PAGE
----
Copyright 1998 - N.C. Administrative Office of the Courts

Docketing Information on this case


CHARLES LYNWOOD JOHNSON v. SOUTHERN INDUSTRIAL CONSTRUCTORS, INC.

No. 282PA97

(Filed 6 February 1998)

Workers Compensation § 85 (NCI4th)-- subrogation lien -- determination by court -- future benefits -- not included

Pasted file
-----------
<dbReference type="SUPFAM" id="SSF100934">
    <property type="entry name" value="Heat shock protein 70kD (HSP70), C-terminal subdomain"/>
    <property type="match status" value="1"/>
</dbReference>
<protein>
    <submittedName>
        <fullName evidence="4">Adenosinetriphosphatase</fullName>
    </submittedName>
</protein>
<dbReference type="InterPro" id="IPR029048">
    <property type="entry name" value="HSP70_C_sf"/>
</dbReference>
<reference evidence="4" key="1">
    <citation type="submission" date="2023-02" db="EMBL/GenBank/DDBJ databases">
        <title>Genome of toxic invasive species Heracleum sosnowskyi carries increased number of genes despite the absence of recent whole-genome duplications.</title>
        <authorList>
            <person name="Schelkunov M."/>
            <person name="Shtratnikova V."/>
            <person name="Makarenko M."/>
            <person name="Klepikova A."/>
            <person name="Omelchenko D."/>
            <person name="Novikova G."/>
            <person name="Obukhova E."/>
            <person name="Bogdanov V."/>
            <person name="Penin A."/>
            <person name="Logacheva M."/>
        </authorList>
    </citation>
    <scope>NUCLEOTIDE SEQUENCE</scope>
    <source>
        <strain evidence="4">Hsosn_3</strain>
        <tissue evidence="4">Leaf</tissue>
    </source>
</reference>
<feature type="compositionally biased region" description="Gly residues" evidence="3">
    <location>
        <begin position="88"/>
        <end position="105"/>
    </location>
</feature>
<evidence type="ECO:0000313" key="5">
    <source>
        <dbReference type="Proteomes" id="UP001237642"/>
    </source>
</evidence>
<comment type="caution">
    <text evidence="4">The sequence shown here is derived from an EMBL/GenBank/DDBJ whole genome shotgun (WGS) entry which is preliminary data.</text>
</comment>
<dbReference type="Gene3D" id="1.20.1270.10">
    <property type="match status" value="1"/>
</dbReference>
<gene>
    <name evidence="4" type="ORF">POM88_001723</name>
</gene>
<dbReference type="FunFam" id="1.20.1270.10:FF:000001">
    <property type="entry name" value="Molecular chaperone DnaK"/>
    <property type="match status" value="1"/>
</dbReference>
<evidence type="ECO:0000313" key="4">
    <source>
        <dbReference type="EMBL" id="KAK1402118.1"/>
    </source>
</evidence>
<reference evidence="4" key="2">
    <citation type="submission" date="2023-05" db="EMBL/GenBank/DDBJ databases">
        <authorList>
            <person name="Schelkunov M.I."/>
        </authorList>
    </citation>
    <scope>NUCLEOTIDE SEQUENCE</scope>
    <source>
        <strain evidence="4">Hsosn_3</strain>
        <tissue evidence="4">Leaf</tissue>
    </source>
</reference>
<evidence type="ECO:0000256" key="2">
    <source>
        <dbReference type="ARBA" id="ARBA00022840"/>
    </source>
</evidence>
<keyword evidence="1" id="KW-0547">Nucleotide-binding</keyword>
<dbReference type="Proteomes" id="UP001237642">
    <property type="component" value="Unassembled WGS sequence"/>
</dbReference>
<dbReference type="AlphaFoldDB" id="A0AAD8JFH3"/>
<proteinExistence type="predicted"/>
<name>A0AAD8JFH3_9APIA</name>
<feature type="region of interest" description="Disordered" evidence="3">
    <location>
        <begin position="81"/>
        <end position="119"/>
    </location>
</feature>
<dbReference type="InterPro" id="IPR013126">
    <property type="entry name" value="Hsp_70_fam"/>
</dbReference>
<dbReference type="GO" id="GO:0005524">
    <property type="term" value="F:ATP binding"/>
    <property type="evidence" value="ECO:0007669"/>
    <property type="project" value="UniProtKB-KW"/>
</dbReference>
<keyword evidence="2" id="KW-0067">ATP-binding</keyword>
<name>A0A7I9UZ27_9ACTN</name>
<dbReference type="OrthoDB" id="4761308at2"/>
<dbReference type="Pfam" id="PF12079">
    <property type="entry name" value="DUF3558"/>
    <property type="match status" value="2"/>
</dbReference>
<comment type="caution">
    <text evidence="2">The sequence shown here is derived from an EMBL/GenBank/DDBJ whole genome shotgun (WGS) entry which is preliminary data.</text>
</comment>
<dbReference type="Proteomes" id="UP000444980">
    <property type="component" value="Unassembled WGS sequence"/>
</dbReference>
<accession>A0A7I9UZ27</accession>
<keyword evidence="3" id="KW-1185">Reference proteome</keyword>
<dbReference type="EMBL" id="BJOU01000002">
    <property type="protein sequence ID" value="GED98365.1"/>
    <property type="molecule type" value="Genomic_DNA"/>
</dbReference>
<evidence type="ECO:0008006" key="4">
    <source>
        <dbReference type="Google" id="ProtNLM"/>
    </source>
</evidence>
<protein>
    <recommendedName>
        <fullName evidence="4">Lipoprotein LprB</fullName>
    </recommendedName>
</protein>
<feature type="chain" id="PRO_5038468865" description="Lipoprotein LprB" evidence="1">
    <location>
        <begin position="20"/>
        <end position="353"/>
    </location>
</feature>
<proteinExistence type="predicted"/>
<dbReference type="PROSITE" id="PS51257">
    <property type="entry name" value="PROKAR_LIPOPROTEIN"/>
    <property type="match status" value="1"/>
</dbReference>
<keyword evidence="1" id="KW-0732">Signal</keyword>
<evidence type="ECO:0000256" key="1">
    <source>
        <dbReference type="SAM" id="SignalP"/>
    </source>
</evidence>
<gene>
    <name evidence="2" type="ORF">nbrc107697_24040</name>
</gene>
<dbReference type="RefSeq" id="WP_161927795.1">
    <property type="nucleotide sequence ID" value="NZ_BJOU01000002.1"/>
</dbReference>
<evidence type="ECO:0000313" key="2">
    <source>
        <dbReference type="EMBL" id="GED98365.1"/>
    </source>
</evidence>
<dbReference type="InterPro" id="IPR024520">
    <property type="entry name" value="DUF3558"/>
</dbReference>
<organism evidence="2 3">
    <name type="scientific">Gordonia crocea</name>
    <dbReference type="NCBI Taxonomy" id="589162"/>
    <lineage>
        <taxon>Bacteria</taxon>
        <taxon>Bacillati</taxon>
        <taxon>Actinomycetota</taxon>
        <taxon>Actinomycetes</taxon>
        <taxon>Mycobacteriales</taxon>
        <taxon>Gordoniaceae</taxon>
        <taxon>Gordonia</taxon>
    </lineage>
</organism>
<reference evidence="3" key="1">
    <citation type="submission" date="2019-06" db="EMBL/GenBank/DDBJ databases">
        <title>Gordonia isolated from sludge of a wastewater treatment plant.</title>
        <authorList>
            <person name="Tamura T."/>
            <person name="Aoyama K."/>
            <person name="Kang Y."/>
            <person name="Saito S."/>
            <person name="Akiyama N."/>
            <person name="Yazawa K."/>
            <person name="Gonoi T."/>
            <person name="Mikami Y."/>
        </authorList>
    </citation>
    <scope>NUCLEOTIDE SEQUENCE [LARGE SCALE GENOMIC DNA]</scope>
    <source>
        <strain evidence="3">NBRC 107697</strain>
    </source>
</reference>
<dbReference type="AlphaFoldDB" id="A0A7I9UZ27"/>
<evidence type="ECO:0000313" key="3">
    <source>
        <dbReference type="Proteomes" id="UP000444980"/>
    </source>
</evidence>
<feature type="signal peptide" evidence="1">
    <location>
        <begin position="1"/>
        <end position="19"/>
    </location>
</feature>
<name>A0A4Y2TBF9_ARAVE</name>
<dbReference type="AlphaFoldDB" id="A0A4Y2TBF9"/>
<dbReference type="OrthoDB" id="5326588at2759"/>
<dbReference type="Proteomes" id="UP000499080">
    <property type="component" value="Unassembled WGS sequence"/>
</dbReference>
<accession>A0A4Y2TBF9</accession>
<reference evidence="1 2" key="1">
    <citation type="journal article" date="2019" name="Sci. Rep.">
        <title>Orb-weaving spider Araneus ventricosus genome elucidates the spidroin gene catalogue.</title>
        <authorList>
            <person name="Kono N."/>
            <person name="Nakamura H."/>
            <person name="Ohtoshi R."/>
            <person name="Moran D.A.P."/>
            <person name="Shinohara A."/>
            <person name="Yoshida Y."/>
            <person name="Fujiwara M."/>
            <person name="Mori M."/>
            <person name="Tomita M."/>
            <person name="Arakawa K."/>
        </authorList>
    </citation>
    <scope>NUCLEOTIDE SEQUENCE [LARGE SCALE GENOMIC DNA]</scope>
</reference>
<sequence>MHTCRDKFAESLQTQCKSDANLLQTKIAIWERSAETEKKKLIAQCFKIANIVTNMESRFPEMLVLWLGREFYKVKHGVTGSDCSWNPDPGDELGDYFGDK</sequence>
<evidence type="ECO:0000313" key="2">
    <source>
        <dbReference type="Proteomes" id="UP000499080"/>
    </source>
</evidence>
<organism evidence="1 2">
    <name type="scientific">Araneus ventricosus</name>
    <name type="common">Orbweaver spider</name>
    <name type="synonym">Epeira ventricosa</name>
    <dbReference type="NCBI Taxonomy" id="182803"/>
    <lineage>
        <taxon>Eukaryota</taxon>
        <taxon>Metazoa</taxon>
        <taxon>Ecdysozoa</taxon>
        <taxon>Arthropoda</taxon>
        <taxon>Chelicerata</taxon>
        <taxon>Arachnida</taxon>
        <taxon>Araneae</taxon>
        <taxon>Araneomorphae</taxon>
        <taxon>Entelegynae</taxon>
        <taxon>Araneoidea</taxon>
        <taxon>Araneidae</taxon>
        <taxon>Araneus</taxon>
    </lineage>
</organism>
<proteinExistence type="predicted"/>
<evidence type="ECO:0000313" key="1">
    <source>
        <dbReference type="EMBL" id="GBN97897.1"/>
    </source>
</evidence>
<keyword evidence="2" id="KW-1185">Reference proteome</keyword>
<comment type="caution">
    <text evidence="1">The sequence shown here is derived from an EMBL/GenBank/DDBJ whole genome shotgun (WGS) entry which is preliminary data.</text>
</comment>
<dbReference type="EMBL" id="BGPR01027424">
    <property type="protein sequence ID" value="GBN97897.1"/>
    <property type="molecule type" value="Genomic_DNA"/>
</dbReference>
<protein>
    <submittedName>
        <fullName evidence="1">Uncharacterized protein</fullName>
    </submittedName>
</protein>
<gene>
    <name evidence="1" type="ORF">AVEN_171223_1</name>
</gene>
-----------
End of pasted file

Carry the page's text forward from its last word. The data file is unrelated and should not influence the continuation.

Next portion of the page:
The trial court was without jurisdiction to determine the subrogation amount of a workers' compensation lien pursuant to N.C.G.S. § 97-10.2(j) where plaintiff was a worker injured by a falling crane; he began receiving workers' compensation and filed a tort suit against defendant, a third party, alleging that his injuries had been caused by the negligence of one of defendant's employees; plaintiff received a verdict and judgment of $219,052 plus interest and costs; plaintiff's employer and workers' compensation insurance carrier filed a subrogation lien; the trial court found that the total of all workers' compensation benefits paid plus the present value of future payments was $300,506.46, so that the tort award was insufficient for the subrogation lien and the court would therefore have authority to determine the amount of the lien; and the court then concluded that it was fair and equitable to reduce the lien to $25,000. The issue of assumed future benefits was considered and decided contrary to plaintiff in Hieb v. Lowery, 344 N.C. 403. Furthermore, although subsection (f)(1)(c) of the statute refers to benefits "to be paid," it is clear from the provisions of N.C.G.S. § 97-10.2 and the cases which have construed it that it was and is the intent of the legislature that non-negligent employers are to be reimbursed for those amounts they pay to employees who are injured by the negligence of third parties, and that employees are not intended to receive double recoveries. Since the tort judgment obtained from defendant was sufficient to compensate the workers' compensation subrogation claim at the time of the trial court's order, the court lacked jurisdiction to determine the subrogation amount.